Holler Country Music
feature

Cuts The Deepest: Lindsay Ell

By Kelly Sutton

link icon

Link copied

Lindsay Ell is a bit distracted. She is glancing down at the dark hardwood floors of her home office in Nashville. She isn’t checking her connection or trying to make sure the camera is framed just right for the zoom call. She’s checking on her newest addition, a nine-pound, Pomeranian-Chihuahua puppy.

“Do you wanna see her?” she giggles, as she scoops up the tiny fluffball. Ell says she and her bandmates jumped in a car and drove the 1,064 mile round-trip to New Orleans to adopt this dog. She has named the pup Hendrix - a nod not only to one of the most virtuoso guitar players of all time, but the perfect name also for a dog belonging to a powerhouse player like Ell. She admits she has wanted a Pomeranian since she was a child, but her gruelling tour schedule in the past didn’t allow for a companion.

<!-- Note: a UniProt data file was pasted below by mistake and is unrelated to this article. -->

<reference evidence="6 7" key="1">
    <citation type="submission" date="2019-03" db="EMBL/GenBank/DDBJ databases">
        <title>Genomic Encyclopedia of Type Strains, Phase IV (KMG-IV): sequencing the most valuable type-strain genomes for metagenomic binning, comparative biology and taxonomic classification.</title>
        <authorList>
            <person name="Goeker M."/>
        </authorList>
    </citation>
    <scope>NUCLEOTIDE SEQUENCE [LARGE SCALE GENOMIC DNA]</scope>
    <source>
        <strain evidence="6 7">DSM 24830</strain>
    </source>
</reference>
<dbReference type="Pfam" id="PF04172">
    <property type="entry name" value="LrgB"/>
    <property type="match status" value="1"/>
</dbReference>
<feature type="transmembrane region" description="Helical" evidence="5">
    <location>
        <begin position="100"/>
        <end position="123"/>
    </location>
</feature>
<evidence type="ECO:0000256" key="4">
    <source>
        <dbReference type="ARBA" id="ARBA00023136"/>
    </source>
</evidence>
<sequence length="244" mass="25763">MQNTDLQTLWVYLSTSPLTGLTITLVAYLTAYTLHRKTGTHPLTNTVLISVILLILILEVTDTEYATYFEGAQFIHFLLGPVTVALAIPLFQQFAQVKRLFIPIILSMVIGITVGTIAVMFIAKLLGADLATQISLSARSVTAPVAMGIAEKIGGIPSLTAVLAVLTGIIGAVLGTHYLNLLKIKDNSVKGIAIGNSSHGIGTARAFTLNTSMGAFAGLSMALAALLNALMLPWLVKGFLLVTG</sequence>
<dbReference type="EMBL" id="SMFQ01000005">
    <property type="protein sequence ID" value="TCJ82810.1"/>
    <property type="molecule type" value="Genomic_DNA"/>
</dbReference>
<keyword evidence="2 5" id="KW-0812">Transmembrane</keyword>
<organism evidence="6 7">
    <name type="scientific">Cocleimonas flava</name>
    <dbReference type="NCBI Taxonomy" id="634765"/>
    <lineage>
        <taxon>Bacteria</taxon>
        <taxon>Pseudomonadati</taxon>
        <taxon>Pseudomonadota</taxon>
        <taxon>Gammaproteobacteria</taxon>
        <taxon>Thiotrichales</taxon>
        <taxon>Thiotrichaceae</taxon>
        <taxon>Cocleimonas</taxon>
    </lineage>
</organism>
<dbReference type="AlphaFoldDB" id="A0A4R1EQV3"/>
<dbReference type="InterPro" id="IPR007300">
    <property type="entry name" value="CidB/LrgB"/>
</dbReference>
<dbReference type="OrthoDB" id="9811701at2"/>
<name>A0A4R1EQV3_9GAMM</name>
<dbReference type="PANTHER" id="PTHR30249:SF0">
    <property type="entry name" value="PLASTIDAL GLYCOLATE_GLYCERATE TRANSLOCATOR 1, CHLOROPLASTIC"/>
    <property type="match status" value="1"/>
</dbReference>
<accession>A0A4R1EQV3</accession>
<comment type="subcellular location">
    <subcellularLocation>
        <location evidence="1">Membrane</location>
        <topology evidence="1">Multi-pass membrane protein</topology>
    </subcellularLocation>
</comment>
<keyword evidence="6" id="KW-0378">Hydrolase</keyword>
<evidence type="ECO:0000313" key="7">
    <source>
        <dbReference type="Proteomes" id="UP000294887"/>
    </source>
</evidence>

In 2019, Ell played 235 shows, spending 280 days away from home. It was a frenetic year, but one she was used to. In 2020, the pace was more like a crawl. She says she is thankful to have had the year she didn’t know she needed. It allowed her to be at home. It allowed her to get a dog. It also allowed her to tell her story of sexual abuse and rape trauma to the public for the first time. Through her song 'Make You', Ell was able to find the immense courage to express the turmoil and indignity she had felt, creating a song of healing and empowerment for others that have suffered. Ell also started the Make You Movement with the help of the Community Foundation of Middle Tennessee, supporting at-risk youths and survivors of rape and abuse.

August saw the release of her sophomore album, Heart Theory, from where 'Make You' is taken. It also produced her second no.1 hit on Canadian Country radio, ‘Want Me Back’. Now, she is allowing herself space to enjoy the time at home. Wearing a yellow beanie and cuddling Hendrix in her lap, Ell is smiling as we start to reflect on the music that put her on the path to Nashville. Talking about her favorite artists and albums is clearly Ell’s happy place.